Trading Away Spiritual Integrity

Bill Bryson's Notes From a Small Island tells the story of a Victorian aristocrat defeated by a toothbrush; his temporarily absent valet, it seems, had always previously prepared the device.  Bryson intended to ridicule the British aristocracy as a bunch of useless spongers; he also unintentionally described Western society in the twenty-first century.  Why do something like apply paste to a toothbrush when someone else can do it instead?  Why waste the time and effort when a little bit of money takes care of the problem?

So it goes with government, the expansion of which was, paradoxically, partly a corollary of the world shrinking.  As ‘problems' and ‘issues' affected more and more people outside the immediate community, in the days when ‘community' had meaning, so the need for a panoptical vision became apparent.  In the old days, Mr. Smith chipped in to help out Mrs. Jones down the street.  Now he chips in to help Mrs. Jones of Michigan, or Florida, or wherever he isn't.  It brings the nation together -- in theory. 

In its advanced form, this became the West European model, which -- for all the derision of the American Right -- is, in fact, a pretty good place to live.  The principle is to pay a few more cents in the euro, and in return don't worry about health, education, or unemployment.  The feeling of security is priceless: for everything else there may be Mastercard, but if Mastercard ever goes belly-up, government is the inevitable longstop.  And if government is the lender of last resort, why not just make it the provider of first resort? 

Take health-care.  Nobody seriously wants a debate on health-care; at least, nobody worth spending time with.  Wanted is the leisure not to have a debate on health-care; to be able to say, in short, that the government gets a nickel in every dollar, and in return it provides access to doctors and hospitals.  And, for another two cents, it does this for everybody.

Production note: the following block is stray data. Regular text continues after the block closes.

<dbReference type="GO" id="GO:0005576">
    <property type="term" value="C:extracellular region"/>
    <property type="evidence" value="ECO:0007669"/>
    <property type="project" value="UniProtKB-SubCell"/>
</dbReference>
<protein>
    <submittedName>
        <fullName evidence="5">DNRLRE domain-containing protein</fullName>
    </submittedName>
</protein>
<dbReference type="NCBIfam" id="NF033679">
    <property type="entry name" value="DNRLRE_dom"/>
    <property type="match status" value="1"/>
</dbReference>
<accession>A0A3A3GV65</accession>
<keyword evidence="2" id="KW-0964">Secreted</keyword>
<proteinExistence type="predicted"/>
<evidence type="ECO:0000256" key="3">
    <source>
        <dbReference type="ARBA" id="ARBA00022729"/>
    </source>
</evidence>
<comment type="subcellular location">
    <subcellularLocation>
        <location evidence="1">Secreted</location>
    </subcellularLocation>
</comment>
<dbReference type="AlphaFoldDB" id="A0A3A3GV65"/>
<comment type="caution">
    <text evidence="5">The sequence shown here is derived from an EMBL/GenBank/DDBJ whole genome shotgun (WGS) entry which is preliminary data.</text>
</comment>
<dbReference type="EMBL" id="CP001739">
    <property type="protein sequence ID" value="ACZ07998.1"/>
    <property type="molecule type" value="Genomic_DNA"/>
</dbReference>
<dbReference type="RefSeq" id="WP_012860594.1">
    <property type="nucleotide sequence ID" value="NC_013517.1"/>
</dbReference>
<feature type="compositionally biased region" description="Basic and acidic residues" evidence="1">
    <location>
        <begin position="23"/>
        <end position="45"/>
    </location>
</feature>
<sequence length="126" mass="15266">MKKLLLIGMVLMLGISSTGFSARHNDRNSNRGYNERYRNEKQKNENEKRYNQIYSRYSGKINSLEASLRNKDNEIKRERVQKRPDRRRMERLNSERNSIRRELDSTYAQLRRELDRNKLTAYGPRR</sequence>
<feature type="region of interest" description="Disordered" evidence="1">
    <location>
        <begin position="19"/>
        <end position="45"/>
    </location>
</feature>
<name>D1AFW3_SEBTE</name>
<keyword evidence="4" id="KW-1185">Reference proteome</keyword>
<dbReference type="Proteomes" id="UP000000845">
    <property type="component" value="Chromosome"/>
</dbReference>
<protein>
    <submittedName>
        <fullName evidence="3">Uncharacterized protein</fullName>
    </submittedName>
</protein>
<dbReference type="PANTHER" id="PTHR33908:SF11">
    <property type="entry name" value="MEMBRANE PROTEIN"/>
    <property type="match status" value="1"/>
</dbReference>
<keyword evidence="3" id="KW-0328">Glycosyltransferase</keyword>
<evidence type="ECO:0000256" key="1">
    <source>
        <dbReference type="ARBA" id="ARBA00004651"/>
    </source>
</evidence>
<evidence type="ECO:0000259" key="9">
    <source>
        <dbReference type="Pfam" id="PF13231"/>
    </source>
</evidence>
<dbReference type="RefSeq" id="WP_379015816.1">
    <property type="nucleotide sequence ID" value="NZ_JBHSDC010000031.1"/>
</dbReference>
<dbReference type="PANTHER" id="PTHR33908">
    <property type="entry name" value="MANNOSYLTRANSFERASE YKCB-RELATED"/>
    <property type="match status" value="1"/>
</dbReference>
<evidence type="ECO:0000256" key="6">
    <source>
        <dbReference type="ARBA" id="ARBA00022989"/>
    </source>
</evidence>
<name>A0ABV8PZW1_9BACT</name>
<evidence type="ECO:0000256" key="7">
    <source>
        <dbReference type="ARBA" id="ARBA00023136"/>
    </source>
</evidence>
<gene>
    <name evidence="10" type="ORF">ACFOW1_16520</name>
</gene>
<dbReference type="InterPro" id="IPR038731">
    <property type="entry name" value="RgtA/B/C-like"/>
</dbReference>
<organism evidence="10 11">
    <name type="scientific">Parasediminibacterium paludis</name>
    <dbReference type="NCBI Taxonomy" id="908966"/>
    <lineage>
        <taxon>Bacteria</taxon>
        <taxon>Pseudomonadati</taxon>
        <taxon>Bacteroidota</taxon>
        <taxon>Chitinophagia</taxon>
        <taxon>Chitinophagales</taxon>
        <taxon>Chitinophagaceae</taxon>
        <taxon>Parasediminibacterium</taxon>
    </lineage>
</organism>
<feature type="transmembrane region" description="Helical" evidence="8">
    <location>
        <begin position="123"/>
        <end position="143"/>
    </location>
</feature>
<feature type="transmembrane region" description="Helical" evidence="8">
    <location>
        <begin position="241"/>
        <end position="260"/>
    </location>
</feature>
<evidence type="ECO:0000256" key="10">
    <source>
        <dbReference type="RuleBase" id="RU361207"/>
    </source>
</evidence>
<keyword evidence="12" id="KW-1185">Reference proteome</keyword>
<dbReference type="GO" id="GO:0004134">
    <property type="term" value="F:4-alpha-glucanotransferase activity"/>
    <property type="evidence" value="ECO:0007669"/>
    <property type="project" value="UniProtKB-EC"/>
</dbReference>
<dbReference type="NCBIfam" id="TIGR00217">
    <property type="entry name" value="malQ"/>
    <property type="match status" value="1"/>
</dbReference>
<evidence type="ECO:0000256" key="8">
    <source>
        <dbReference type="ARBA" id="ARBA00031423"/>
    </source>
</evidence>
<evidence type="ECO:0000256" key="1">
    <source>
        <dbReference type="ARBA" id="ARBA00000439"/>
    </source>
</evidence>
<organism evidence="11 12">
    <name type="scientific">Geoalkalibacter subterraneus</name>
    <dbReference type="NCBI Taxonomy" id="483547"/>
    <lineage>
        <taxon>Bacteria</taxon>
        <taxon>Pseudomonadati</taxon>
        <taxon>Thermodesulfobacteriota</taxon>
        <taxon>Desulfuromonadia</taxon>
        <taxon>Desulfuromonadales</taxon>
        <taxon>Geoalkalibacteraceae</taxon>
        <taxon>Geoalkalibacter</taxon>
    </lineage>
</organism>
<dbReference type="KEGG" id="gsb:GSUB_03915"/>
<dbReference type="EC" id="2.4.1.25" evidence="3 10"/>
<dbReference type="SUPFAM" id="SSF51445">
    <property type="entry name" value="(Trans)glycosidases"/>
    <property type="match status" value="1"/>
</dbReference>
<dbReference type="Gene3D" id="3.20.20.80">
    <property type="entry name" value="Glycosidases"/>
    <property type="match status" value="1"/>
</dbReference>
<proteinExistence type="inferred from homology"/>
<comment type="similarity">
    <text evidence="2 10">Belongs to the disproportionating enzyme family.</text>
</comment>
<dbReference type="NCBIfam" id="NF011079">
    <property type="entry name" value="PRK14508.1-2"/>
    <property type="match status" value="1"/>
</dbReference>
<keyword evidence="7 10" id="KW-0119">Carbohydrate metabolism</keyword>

On its own predicates, the logic is unassailable.  If the job of the government is to promote the general welfare, then those seven cents are better spent by an institution with a broader vision than that of the individual.  Moreover, the extra two cents guarantees that everybody has access to health care, free at the point of delivery.  Despite being the intellectual equivalent of winning an argument by bursting into tears, this is the line of reasoning used by British people as the unbeatable trump card.

‘I believe in the progressive socialization of the state', wrote the author and Conservative M.P. John Buchan to the left-wing author J.B. Priestley, but added that it was ‘vital to insist upon the spiritual integrity of the individual.'  This had meaning in the Britain of the 1930s, but as mundane concerns became increasingly the concern of government, so the spiritual integrity of the individual faded into the background.  Spiritual integrity is impossible to quantify, and government after 1945 was simply concerned with the quantifiable as a measure of moral progress. 

In return for their spiritual integrity, the citizenry received a form of liberty.  Outsourcing decisions to government seemed a reasonable price to pay for more free time and a free ride on self-indulgence.  Healthcare, social security, childcare and the like was a sort of nationalized compassion.  Make a mess, and somebody else will clean up.  Why care, when government can do that too?

When government is encouraged to do more than manage the ring, it will start finding other things to do.  If we can't govern ourselves -- which is a definition of spiritual integrity -- then that's just another job for government.  Sociologists and historians have long bothered about the status of the USA and its failure to follow the inexorable secularization of the West.  They can stop bothering: America is going the same way, just a few decades late.  We are marching towards the brave new world, heading in that direction because it looks like such a nice place to be. 

In Aldous Huxley's Brave New World, government was in the hands of such men as Mustapha Mond, who knew that most of us would be content with bread and circuses and soothing narcotics.  In America's future, the equivalent would be someone like Paul Krugman.  The name springs to mind for no reason other than the coincidence of re-reading Brave New World at the same time as Mr. Krugman's declaration of devotion to the works of Isaac Asimov.